Yeah, and being able to overcome feelings of pain—the mind is incredibly powerful. Why would we be afraid of that? That’s exactly what the Bible says.

Matt Tully
They’re picking up correctly on a connection between mind and body that sometimes we split apart.

Craig Troxel
How do people get ulcers? Explain that. Well, stress. Where does stress begin? Well, it has to do a lot with your thinking. These things are tethered together, and I think that’s what the Bible is saying. Romans 1 brings this out so artistically. When a person is given over to their lusts—their desires and what they want—it just unfolds the futility of their thinking. Their ignorance, the darkness of their thought life and how every attempt that they have to look at the truth is distorted and incredibly errant. Part of the reason for that is it goes the other way around—there’s an agenda behind that thinking. There’s a reason why you don’t want to lose this argument. There’s a reason why you’re so angry at that person’s statement. It’s because I need this argument to go this certain direction, because I’m invested in it. It’s like when you tell a child—as I did once when one of my children was acting so angry—I said, What did you do? And they burst into tears. I knew they were not happy with themselves, and that’s why they were taking it out on everybody around them. It’s that connection—not being able to live with this thought of what I’ve done and how it affects others.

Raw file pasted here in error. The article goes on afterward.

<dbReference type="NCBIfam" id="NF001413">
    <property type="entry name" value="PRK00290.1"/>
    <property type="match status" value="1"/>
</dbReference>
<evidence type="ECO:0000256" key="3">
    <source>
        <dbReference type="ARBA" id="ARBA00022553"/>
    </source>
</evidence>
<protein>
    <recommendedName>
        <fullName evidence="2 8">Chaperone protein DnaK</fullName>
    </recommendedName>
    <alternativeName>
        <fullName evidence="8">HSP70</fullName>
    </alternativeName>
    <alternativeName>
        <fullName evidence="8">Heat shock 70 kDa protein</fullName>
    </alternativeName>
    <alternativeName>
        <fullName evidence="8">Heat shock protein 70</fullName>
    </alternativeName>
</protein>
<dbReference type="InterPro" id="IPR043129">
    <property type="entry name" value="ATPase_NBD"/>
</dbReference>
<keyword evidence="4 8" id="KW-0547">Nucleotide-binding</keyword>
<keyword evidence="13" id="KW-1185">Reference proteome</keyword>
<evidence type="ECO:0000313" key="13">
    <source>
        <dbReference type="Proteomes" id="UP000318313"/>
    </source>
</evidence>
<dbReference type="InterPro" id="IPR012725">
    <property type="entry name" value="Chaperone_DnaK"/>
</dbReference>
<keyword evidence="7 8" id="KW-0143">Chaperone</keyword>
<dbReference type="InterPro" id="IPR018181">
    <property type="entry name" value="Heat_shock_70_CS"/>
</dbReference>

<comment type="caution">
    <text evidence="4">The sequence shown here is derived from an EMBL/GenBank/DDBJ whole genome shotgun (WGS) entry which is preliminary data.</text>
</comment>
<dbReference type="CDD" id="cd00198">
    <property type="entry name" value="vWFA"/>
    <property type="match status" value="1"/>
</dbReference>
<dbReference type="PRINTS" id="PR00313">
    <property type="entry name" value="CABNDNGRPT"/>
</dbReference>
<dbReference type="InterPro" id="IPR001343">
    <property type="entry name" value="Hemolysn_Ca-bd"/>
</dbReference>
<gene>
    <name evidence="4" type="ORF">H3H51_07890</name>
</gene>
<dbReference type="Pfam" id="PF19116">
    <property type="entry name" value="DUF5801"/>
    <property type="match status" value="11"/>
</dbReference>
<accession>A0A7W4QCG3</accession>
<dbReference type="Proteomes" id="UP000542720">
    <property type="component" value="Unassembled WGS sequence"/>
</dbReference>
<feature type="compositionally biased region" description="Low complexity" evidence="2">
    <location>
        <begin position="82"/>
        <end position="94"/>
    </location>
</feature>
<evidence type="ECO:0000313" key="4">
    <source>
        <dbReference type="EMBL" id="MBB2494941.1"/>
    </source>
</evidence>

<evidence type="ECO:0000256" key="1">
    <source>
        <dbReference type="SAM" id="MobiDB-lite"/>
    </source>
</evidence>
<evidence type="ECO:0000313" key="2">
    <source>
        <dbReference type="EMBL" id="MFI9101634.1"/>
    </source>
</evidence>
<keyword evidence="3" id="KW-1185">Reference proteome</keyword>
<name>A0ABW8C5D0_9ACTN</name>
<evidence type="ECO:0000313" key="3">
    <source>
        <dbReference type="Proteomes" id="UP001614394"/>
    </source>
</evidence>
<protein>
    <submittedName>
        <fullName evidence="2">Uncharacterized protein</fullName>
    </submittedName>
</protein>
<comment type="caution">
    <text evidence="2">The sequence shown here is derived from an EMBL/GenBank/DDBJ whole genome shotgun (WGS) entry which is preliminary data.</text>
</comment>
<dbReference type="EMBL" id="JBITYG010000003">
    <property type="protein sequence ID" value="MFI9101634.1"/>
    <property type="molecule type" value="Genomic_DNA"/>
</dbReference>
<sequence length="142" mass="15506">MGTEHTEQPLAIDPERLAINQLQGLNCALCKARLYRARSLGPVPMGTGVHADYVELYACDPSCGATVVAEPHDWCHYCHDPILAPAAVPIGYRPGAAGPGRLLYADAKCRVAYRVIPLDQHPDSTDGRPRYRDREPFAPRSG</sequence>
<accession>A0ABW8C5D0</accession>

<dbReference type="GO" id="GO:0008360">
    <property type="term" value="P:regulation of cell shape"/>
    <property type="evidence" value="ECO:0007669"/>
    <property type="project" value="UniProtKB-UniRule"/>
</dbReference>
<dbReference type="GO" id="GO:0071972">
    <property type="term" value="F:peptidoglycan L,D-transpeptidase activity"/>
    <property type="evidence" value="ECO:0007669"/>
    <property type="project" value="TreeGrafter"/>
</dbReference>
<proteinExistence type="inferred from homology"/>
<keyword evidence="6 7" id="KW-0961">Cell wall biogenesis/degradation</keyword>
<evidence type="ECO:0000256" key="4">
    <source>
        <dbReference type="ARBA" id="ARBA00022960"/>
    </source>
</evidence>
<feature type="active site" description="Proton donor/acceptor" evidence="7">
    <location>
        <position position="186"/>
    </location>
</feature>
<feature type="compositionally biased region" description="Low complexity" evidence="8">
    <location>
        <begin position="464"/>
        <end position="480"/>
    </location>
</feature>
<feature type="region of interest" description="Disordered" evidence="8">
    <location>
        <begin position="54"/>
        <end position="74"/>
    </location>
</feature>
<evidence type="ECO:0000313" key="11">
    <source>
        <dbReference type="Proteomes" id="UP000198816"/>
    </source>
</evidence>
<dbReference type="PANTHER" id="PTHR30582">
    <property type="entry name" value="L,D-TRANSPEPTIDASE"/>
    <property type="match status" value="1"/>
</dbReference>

Matt Tully
Is there a certain priority, logically, to mind? Does how we think then determine how we feel and then how we choose?

Craig Troxel
There are a couple of authors—and there is one author in particular who is one of my mentors and whom I just greatly love—that in preaching they would say you want to begin with the mind. And then, let it trickle down all the way to the desires. I appreciate that concern.

Matt Tully
There’s a certain intuitive feel to that.

Craig Troxel